8. No opportunity has been given the Faculty women to aid in working out plans for the development of the University, especially as it concerns the women of the University.
III. In view of the preceding facts we would urge
1. The appointment of a woman Trustee.
2. The appointment to the Faculties of several women of distinction and power in scholarship, teaching ability, or administrative skill.
3. The granting of greater encouragement to young women scholars of promise.
4. Α larger recognition of women in semi-academic ways. s. Better facilities for agreeable social life.
6. Further opportunity to make known the needs of women Faculty members and students which either exist today or will be felt in the near future.
We believe that the measures here proposed will work advantageously in raising the status of young women students in college activities and that they will tend to produce even more women graduates of distinction and a body of women whose influence on boys and men through the school and the home will bring to the enrichment of the University a stream of young and able youth.
Finally, the University of Chicago, if true to the ideals on which it was established, can make a great contribution through the encouragement it gives its women members, toward the development of those resources of the world which are in the keeping of women and which they are called upon more and more to contribute to the progress of civilization.
[Signed by] EDITH FOSTER FLINT
We waited with some trepidation for the repercussions from this bolt. A formal acknowledgment came from President Burton, but no more definite response. A rumor reached us, however, that the communication was read to the whole Board of Trustees and its statements were challenged. One member claimed that if any of the alleged facts were untrue or were misrepresentations, all the signers should be at once dismissed. A special committee was appointed to learn whether the statements could be verified. Their report was that the statement was not only true in every respect but might have been made even stronger. The women were gratified when, on the next announcement of promotions, Miss Abbott, Miss Katherine Blunt, and Miss Breckenridge were named as professors. Some other results followed, such as the appointment of a woman as Convocation orator; but on the whole no great progress was made.
The need of more women skilled in administrative matters and interested in promoting this phase of the University's activities has not yet been met, greatly to the detriment, as many observers believe, of the women students. It may be
( 141) added that a fairer recognition of scholarly women would not only have a good influence on the younger students—but would widen the competition, thus raise the marginal level, and even do the men scholars some good, though it is possible that neither men nor women would be conscious of any altruistic motive underlying such a policy.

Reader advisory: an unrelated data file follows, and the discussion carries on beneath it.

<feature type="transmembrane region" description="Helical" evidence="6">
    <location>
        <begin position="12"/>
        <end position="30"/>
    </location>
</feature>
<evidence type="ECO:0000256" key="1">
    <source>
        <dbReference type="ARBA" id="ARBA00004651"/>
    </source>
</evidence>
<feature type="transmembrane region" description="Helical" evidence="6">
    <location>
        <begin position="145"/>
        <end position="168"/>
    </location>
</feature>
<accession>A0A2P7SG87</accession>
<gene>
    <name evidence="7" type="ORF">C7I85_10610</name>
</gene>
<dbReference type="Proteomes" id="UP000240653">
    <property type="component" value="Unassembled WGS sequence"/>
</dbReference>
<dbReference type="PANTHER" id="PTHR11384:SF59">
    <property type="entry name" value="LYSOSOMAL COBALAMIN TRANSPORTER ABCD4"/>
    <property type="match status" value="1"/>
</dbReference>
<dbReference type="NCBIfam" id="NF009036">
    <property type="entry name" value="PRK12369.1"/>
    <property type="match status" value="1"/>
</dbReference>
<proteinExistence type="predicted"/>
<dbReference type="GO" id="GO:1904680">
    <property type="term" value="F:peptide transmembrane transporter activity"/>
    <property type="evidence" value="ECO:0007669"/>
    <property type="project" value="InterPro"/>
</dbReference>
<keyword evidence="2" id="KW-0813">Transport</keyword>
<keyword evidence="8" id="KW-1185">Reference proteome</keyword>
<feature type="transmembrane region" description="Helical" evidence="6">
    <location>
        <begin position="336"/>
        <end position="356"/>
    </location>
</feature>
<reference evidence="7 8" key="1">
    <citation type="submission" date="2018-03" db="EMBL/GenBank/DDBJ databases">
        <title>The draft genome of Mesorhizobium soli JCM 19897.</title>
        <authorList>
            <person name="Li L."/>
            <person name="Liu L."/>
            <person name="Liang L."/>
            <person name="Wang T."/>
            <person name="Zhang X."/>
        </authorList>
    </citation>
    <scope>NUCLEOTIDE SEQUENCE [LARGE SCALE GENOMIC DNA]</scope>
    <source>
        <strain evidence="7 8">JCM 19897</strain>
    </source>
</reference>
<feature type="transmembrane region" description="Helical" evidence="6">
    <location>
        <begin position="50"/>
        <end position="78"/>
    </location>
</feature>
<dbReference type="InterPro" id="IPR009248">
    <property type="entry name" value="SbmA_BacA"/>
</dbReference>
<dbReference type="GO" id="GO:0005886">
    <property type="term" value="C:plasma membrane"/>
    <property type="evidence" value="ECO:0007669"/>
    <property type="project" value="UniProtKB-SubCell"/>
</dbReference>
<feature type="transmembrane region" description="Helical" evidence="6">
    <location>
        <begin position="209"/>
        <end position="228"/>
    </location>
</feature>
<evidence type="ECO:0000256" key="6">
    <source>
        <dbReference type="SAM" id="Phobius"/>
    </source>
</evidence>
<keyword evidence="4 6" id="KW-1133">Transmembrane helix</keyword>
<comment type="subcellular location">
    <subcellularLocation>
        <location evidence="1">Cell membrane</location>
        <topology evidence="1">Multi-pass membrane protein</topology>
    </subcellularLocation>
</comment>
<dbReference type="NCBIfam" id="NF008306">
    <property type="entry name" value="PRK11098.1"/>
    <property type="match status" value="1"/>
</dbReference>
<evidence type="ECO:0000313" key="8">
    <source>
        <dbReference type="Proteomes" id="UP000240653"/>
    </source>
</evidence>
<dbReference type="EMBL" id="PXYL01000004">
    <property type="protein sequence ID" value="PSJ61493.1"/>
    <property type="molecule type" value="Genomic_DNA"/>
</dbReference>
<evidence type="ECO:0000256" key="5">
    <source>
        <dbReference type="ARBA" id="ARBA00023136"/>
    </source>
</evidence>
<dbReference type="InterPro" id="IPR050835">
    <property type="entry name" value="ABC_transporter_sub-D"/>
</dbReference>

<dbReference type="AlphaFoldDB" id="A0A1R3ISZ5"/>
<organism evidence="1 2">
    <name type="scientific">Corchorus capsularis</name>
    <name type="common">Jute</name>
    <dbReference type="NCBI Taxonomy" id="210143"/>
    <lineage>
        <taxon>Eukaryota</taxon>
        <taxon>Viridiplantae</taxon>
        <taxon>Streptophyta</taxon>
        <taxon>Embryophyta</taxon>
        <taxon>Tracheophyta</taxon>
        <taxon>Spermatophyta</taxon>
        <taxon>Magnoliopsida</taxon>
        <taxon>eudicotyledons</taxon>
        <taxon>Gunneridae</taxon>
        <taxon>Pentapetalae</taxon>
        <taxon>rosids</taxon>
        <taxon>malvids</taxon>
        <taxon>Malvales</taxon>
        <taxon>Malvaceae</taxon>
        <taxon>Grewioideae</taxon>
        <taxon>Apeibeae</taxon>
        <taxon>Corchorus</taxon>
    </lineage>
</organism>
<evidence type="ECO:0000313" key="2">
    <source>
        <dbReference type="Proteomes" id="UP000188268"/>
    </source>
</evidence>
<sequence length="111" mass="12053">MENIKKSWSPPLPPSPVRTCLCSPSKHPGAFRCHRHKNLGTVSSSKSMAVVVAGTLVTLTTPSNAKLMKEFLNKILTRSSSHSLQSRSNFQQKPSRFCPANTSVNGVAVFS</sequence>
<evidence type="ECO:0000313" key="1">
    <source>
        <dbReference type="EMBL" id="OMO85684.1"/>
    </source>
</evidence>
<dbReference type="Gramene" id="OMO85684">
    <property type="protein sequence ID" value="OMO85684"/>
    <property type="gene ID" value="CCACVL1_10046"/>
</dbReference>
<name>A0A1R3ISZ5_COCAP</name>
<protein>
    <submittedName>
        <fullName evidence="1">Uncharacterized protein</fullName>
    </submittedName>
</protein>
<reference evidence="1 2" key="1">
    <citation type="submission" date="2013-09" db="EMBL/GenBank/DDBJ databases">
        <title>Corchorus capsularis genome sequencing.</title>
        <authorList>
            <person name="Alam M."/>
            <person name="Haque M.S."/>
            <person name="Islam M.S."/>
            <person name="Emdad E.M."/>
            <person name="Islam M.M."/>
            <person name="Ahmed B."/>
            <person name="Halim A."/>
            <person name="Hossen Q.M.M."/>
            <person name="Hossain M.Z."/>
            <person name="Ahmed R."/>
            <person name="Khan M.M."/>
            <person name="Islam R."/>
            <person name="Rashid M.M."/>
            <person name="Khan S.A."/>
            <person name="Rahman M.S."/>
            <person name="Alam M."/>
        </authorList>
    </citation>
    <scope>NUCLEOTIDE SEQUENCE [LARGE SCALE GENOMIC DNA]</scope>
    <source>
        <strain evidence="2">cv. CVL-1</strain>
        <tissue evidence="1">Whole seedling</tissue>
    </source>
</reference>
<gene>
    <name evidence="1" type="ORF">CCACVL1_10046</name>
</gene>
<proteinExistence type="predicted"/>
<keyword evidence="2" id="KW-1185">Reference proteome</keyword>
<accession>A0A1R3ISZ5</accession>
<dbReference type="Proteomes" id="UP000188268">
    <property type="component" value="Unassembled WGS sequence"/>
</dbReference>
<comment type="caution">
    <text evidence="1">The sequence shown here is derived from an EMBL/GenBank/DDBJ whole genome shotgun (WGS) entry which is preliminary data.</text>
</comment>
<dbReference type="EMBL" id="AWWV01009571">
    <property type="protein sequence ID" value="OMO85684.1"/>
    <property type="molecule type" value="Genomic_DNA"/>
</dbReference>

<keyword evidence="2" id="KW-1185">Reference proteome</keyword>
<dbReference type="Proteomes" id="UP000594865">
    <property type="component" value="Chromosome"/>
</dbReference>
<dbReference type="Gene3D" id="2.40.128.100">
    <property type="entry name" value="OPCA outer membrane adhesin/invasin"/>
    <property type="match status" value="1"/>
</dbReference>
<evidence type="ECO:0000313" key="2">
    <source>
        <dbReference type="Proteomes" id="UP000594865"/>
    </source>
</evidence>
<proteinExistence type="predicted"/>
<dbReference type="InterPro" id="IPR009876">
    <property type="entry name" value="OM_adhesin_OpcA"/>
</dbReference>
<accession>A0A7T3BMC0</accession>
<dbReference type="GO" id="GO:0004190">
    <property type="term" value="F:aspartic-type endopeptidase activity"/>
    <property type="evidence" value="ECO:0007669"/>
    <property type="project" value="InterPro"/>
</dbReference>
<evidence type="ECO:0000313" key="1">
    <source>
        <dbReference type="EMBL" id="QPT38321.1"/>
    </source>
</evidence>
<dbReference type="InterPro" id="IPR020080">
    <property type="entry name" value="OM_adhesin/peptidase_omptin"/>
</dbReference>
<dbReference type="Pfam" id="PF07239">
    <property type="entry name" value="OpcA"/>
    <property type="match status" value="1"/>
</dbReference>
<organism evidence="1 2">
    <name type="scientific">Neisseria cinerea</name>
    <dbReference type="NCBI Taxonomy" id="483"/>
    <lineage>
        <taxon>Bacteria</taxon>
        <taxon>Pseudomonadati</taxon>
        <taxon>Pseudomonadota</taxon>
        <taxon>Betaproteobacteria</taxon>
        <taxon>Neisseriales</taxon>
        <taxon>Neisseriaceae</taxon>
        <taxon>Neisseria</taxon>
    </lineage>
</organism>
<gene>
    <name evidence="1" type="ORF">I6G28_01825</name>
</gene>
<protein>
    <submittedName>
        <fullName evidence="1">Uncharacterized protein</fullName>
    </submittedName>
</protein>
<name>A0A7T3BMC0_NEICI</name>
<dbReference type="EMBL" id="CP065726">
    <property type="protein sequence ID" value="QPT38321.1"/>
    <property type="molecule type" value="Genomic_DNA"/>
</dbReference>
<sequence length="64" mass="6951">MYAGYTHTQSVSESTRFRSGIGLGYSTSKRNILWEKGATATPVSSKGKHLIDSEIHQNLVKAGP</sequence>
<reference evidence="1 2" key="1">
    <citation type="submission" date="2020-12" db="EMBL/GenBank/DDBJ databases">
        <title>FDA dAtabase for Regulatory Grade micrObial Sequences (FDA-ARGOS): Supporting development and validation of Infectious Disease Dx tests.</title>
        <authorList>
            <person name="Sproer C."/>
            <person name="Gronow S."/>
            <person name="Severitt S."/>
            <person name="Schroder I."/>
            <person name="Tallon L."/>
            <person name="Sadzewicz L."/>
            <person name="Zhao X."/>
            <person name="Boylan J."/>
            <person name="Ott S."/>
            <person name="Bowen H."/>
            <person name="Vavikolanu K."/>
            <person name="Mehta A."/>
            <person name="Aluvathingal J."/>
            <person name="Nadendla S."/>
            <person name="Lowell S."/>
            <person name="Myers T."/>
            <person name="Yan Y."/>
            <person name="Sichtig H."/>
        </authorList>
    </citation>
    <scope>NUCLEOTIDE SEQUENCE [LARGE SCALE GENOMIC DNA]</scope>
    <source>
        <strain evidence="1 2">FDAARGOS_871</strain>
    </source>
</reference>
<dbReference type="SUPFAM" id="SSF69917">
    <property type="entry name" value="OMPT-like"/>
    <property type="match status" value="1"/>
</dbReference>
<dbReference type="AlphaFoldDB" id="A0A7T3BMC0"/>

This brief résumé of the participation of women in the work of the University
gives little hint of the whole-hearted devotion they showed. With hardly an
exception, they worked as a team for upholding and advancing the intellectual
and social standards of the University. Their common goal had no trace of
self-seeking. Their common objective was the constant subject of their
discussions and conferences. According to' the notion current in some quarters,
it might be assumed that differences of opinion would lead to petty personal
antagonisms, or even spite. Many occasions, however, occurred when visitors from
other academic groups were impressed by the friendly atmosphere and the devotion
to a common cause which gave creditable and rare distinction to the group.
This résumé of the history of women on the Faculty has its disheartening aspect and seems to confirm the widespread conviction that present-day conditions offer little opportunity for women to receive recognition for their intellectual and administrative gifts. Discouragement is quite general, but here and there the battle cry is heard. The women of today must not falter in claiming the right to use their powers, and they will find more to encourage than to dishearten if they scrutinize this sketch of what has happened at Chicago in less than forty years. At the beginning the outlook was black indeed. The difficulty, if not impossibility, of believing that there were to be women on the Faculty of the new University may be shown by a little incident. Shortly after the University opened, the ladies of a neighboring church invited the Faculty and their wives to a Turkey Dinner. The invitation addressed to Mr. and Mrs. Marion Talbot was delivered to me. Nobody disputed my right to the share of the dinner, which I enjoyed. A glance forward of only twelve years from that time shows a woman holding a seat in the highest educational body, the Senate, of an institution which
( 143) had a right already to a place among the great universities of the world. God's mills do not always grind slow, and history may be a tonic when courage and hope waver.